Step 1: Await your official offer
You will be able to better gauge the bonus opportunities you may have after receiving an official offer of employment, including your salary and other benefits. If you have already received a bonus offer, it may be easier to negotiate for an even better bonus.
Step 2: Find out about salary and bonuses
Researching before you negotiate a signing bonus will help prepare your discussion by providing facts and figures.
- Ask your network of professionals for insight into what the compensation is at the particular company.
- Compare your salary offer with the salaries of other people in the same industry, including their benefits and bonuses.
Step 4: Set a budget and explain why
You may have an easier time negotiating if you can defend a specific number that you would like to get as a signing-on bonus.
Use comparisons to show your value to the business.
Mention that the company X offers a better salary and benefits, or mention that the company Y has a fantastic package of benefits — or you could even say company Z gives a bonus to candidates who have similar qualifications.
You could negotiate to have the signing-on bonus replace any bonus you will lose by moving on.
Open yourself to negotiation
Negotiate your signing bonus. You may be able to counter-offer the lower bonus if you have a set minimum you are willing to accept, and a good reason for it.
A counter-offer might be to divide the bonus and instead add half of it to your annual salary. You could also ask for 75 percent of the original offer, but add extra benefits such as vacation or insurance.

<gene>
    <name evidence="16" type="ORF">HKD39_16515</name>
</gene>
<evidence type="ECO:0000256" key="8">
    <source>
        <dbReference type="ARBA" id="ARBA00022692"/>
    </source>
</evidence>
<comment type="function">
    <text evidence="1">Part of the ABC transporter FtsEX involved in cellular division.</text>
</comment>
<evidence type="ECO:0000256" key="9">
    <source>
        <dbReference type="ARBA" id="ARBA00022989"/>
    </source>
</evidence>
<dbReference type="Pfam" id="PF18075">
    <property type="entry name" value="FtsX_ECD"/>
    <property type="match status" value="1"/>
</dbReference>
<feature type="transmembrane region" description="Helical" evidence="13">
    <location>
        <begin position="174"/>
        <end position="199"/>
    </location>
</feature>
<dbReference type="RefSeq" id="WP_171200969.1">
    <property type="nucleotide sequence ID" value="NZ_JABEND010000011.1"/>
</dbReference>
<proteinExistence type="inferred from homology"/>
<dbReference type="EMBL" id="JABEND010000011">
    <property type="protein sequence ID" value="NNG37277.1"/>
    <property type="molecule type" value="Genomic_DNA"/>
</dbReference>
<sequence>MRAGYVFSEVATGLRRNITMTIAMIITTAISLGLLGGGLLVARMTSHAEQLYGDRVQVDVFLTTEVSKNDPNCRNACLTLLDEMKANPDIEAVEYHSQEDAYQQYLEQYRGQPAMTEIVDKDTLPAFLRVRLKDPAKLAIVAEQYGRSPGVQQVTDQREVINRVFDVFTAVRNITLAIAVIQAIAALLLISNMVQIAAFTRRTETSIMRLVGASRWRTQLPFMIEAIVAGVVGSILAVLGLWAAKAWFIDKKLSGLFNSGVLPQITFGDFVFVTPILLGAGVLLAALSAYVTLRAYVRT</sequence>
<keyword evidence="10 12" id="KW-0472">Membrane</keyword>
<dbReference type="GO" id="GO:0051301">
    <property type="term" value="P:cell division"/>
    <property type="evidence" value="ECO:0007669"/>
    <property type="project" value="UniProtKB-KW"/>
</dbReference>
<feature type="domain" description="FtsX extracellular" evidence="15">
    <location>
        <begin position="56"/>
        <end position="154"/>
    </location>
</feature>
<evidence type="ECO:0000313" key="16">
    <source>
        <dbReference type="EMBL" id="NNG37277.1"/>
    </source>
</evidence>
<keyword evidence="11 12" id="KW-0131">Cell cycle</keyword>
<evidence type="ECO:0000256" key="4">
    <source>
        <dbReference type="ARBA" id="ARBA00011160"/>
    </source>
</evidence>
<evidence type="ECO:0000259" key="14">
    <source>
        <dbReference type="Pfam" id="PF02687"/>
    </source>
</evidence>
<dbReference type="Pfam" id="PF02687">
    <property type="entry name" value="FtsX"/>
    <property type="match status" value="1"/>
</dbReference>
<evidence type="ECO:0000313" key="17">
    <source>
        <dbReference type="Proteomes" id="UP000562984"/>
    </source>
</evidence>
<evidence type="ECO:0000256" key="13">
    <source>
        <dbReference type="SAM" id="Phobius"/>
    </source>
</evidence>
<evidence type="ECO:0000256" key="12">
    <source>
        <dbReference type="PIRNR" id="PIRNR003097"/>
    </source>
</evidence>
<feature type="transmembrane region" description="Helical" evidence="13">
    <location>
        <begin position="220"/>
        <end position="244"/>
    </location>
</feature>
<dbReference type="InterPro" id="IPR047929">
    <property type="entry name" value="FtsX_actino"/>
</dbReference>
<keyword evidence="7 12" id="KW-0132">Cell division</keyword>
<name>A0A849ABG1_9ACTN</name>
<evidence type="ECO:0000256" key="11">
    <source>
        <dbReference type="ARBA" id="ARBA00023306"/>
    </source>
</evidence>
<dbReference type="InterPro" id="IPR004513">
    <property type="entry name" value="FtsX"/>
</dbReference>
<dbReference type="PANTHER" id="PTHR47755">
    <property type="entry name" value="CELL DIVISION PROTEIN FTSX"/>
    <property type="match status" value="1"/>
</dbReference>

Step 5: Put it down in writing
Your signing bonus, like your salary contract, should also be included in the contract. If you don’t receive it within the agreed upon date, having it written down may allow you to take legal action. You should ask for a bonus contract if your employer does not provide one.
Make sure that all details and conditions of the contract are included. The contract should specify the amount of the bonus, how and when it will be given and for how long.
How to maximize your saving potential with a sign-up bonus
A signing bonus can be an excellent investment. Here are some tips on how you can maximize your signing bonus.
1. Create an emergency fund
A fund for emergencies can help you build a strong financial base. An emergency fund is a great way to prepare for unexpected events. You might want to start an emergency fund with your bonus if you do not already have one.
2. Stock market investment
Stock market investing can prove to be an excellent long-term option. Investor.gov states that people who make long-term investments in the stock market tend to get positive, strong returns. You can potentially multiply your sign-up bonus by investing it in the stock markets.
3. Repay outstanding debt
Credit Karma’s average member debt was around $50,000 by the end of 2022. Many people strive to be debt-free. A signing bonus can be an option for those who are among the millions of Americans with debt.
4. Use it to pay for student loans
Around 43 million Americans have student loans. Your signing bonus could help pay off a portion of your student loan debt.
What’s next? Plan your finances.
You can now plan how you will use your signing bonus to achieve financial success. You can stay on track if you create a plan to pay off your debts with your signing bonus.
Decide how you will use the money. You can use the avalanche or snowball methods, among others. It is important to choose a strategy that you will stick with.
Plan your spending of the signing bonus if you want to reach another goal.